Are you planning to download the stylish looking new health app from Google’s Play Store or Apple’s App Store? Well, you should be a bit careful then. After all, the app you are downloading for keeping a track of the medicines might be sharing the data with a host of companies. In fact, some of the companies with whom the data is being shared are not related to the healthcare industry at all.
Researchers ran two dozen medication apps on their own pace by using a fake identity, in order to see what was being done with the data. The survey result revealed the sharing of data was a common procedure and far from transparent.
The head of the research, Quinn Grundy, an assistant professor in the faculty of nursing at the University of Toronto, stated that the crucial finding from the study is that health-related data is extensively shared with companies that have nothing to do with health.
Grundy stated that it’s a violation of privacy that is not only shameful but could also affect the lives of people in great ways, just as the credit score does. Grundy’s team tested 24 top-rated publicly available medication apps devised to work on Android phones in the UK, Canada, the US, and Australia. The interactive apps offered information about medication dispensing, administration as well as on usage.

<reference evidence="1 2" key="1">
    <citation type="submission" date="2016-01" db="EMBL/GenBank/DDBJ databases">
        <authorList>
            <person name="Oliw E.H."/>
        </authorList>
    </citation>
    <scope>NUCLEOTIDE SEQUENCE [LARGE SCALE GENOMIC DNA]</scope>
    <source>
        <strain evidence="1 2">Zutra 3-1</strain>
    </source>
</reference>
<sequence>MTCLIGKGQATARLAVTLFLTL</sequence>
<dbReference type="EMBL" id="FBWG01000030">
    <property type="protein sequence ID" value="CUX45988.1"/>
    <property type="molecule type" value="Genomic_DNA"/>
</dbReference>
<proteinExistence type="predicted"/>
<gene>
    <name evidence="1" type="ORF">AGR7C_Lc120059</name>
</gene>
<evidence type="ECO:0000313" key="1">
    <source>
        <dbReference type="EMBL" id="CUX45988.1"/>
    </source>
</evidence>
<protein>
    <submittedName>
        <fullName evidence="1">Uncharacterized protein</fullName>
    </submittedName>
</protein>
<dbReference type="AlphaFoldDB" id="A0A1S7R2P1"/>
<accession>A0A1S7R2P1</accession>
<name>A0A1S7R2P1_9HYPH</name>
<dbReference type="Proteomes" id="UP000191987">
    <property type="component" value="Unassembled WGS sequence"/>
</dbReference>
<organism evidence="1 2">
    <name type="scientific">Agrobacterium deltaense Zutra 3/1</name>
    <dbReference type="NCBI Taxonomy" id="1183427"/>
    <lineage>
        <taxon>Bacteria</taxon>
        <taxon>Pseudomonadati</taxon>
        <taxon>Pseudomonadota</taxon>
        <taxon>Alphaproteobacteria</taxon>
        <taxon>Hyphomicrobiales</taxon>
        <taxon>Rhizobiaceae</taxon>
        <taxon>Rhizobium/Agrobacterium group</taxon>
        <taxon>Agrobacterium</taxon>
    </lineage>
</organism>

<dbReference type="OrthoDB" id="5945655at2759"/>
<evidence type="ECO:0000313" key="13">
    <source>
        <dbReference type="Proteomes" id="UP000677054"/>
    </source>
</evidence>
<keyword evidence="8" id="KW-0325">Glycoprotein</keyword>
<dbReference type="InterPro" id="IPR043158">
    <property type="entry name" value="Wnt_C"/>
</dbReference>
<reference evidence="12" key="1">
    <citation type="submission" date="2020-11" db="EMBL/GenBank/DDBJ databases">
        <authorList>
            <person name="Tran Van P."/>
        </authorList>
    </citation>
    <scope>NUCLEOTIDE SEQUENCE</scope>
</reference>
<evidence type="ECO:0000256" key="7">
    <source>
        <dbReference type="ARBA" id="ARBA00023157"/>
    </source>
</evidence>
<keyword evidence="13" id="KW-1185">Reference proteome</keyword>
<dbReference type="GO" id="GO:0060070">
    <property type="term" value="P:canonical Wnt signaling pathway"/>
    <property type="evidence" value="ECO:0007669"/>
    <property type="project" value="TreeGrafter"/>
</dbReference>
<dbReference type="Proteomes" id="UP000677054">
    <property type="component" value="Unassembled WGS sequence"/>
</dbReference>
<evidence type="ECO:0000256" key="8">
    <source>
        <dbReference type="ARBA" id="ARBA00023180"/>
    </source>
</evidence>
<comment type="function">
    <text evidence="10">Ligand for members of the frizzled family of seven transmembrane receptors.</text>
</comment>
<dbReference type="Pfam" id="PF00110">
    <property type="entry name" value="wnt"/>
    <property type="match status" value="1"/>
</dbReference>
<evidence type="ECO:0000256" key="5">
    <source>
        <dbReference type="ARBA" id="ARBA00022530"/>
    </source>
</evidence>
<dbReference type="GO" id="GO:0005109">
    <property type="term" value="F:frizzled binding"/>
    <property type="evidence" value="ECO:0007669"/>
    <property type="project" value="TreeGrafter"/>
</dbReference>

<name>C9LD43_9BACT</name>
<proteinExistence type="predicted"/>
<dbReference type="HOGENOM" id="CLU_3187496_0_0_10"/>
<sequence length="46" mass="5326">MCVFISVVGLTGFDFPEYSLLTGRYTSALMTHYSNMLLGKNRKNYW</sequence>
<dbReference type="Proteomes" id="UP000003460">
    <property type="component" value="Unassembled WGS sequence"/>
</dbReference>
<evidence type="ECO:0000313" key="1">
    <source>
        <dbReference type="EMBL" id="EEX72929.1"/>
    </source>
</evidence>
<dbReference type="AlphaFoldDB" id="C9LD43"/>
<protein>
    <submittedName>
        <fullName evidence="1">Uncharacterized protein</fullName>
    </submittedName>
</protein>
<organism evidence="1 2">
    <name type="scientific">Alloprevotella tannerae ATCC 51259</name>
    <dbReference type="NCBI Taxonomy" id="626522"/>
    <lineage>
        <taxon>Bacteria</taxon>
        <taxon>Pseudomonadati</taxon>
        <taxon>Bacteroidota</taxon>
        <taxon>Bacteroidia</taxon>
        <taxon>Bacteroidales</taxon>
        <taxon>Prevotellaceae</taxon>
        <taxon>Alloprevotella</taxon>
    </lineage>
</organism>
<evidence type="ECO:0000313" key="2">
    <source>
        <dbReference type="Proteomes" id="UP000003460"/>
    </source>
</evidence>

After downloading each app to a smartphone with one of four fictional users, the researchers ran each app 14 times to see its “normal” network traffic associated to 28 types of user data, which includes Android ID, user’s birthday, email, and precise location.
After that, one source of user information was changed and the app again ran again, to find disclosing of sensitive data sent to a remote server outside the app. Companies which received sensitive user data were then recognized by their IP addresses, permitting the researchers to analyze their websites and privacy policies.
In total, the data were shared with 55 unique organization owned by 46 parent companies – which include developers, parent companies, and service providers, many of which were involved in collecting user data for analytics or advertising.